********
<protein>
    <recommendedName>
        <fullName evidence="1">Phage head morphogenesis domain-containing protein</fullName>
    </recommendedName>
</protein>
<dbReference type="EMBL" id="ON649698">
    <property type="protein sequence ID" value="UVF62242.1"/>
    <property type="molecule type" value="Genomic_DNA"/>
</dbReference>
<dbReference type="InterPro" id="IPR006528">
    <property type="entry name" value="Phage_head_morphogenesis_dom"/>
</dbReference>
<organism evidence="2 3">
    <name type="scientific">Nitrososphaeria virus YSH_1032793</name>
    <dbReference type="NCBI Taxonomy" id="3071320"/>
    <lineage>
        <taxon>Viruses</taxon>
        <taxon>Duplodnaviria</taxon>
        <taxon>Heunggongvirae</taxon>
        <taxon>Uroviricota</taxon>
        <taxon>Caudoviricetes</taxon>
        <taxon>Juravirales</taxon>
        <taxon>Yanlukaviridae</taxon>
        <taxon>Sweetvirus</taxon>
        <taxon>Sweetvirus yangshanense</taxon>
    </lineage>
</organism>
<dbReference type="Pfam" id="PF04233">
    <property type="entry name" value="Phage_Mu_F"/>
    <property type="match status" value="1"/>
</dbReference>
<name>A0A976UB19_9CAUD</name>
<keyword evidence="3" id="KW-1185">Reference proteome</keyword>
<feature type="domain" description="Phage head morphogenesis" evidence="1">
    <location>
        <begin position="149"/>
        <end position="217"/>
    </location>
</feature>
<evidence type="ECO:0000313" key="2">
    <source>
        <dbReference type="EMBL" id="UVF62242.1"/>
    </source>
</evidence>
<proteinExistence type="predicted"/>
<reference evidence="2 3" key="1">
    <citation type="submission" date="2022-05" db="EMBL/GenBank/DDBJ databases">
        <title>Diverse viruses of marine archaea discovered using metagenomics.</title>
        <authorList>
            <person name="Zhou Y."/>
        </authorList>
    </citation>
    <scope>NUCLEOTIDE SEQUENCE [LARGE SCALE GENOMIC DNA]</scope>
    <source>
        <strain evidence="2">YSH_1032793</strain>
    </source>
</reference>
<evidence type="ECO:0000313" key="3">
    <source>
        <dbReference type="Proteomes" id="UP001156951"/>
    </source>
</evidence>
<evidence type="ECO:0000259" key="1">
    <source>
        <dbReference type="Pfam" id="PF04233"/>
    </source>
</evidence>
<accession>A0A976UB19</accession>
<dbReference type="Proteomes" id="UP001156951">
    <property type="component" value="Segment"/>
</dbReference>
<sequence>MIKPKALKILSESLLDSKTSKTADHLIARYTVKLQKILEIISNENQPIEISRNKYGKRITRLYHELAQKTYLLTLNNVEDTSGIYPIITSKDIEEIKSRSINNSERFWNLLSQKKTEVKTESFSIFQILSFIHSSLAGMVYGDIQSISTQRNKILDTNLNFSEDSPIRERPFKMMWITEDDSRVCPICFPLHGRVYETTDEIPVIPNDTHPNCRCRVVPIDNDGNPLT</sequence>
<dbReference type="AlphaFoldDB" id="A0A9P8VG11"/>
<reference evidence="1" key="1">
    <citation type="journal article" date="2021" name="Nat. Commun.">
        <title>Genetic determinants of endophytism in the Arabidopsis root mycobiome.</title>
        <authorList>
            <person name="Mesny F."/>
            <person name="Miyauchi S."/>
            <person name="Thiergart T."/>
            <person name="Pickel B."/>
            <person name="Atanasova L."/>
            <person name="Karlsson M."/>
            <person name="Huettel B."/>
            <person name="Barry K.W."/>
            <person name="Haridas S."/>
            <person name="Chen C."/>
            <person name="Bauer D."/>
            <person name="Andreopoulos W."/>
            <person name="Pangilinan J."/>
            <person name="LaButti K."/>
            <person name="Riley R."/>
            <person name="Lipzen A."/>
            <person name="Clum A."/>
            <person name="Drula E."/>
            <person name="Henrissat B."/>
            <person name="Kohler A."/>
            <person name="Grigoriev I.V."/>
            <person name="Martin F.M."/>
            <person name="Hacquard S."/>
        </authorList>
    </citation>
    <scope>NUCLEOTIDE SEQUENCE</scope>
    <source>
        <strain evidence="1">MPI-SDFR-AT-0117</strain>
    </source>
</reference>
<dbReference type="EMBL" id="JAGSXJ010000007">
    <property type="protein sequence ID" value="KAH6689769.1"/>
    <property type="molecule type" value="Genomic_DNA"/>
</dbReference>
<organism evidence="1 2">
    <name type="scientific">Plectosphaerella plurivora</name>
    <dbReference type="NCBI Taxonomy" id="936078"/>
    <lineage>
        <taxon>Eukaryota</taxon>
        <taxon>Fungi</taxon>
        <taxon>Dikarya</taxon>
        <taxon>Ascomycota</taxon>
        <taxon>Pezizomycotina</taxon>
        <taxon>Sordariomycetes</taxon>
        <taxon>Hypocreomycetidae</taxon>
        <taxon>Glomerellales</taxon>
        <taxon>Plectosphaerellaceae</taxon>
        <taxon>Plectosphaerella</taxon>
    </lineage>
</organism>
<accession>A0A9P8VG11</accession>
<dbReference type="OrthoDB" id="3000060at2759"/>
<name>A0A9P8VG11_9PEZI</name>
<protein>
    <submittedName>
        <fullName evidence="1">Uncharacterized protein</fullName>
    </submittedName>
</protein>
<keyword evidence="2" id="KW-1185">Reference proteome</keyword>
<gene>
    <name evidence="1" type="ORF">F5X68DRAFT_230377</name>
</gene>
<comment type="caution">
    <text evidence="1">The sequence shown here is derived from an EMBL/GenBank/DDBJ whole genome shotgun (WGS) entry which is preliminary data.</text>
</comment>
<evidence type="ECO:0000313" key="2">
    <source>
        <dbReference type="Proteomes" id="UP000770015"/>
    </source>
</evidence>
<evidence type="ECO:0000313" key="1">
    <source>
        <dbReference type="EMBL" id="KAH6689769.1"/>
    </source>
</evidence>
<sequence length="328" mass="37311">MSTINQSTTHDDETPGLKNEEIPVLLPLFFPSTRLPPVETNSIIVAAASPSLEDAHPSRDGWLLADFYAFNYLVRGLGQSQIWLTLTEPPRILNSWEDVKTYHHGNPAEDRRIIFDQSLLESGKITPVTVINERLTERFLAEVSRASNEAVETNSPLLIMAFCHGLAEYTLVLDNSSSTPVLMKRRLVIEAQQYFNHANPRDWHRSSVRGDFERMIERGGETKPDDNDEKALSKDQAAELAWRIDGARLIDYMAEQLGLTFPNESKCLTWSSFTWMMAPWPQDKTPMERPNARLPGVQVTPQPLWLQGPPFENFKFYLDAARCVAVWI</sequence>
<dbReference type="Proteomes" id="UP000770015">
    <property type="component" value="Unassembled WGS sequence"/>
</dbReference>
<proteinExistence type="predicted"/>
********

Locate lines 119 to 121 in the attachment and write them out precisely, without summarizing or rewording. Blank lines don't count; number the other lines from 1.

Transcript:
        <taxon>Ascomycota</taxon>
        <taxon>Pezizomycotina</taxon>
        <taxon>Sordariomycetes</taxon>